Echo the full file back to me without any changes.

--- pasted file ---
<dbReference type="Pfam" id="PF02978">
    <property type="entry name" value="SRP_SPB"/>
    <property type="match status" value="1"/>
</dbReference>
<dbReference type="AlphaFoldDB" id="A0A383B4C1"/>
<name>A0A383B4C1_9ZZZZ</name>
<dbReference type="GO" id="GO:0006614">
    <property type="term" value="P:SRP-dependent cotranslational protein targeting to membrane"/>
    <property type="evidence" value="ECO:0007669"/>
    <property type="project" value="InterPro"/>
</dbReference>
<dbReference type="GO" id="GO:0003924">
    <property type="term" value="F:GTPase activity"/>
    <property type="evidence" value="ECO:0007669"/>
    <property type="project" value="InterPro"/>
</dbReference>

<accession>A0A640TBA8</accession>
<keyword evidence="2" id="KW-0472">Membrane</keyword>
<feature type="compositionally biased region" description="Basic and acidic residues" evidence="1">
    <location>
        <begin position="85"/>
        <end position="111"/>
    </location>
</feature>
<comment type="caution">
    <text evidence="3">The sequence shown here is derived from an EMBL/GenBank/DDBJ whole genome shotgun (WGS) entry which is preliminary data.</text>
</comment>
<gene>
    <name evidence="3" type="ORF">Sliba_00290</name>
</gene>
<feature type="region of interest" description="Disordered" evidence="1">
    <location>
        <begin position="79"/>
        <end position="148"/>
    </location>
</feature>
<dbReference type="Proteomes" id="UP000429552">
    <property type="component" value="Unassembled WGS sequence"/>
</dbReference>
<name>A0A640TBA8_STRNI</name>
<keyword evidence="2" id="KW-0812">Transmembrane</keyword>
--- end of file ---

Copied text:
<dbReference type="Pfam" id="PF02978">
    <property type="entry name" value="SRP_SPB"/>
    <property type="match status" value="1"/>
</dbReference>
<dbReference type="AlphaFoldDB" id="A0A383B4C1"/>
<name>A0A383B4C1_9ZZZZ</name>
<dbReference type="GO" id="GO:0006614">
    <property type="term" value="P:SRP-dependent cotranslational protein targeting to membrane"/>
    <property type="evidence" value="ECO:0007669"/>
    <property type="project" value="InterPro"/>
</dbReference>
<dbReference type="GO" id="GO:0003924">
    <property type="term" value="F:GTPase activity"/>
    <property type="evidence" value="ECO:0007669"/>
    <property type="project" value="InterPro"/>
</dbReference>

<accession>A0A640TBA8</accession>
<keyword evidence="2" id="KW-0472">Membrane</keyword>
<feature type="compositionally biased region" description="Basic and acidic residues" evidence="1">
    <location>
        <begin position="85"/>
        <end position="111"/>
    </location>
</feature>
<comment type="caution">
    <text evidence="3">The sequence shown here is derived from an EMBL/GenBank/DDBJ whole genome shotgun (WGS) entry which is preliminary data.</text>
</comment>
<gene>
    <name evidence="3" type="ORF">Sliba_00290</name>
</gene>
<feature type="region of interest" description="Disordered" evidence="1">
    <location>
        <begin position="79"/>
        <end position="148"/>
    </location>
</feature>
<dbReference type="Proteomes" id="UP000429552">
    <property type="component" value="Unassembled WGS sequence"/>
</dbReference>
<name>A0A640TBA8_STRNI</name>
<keyword evidence="2" id="KW-0812">Transmembrane</keyword>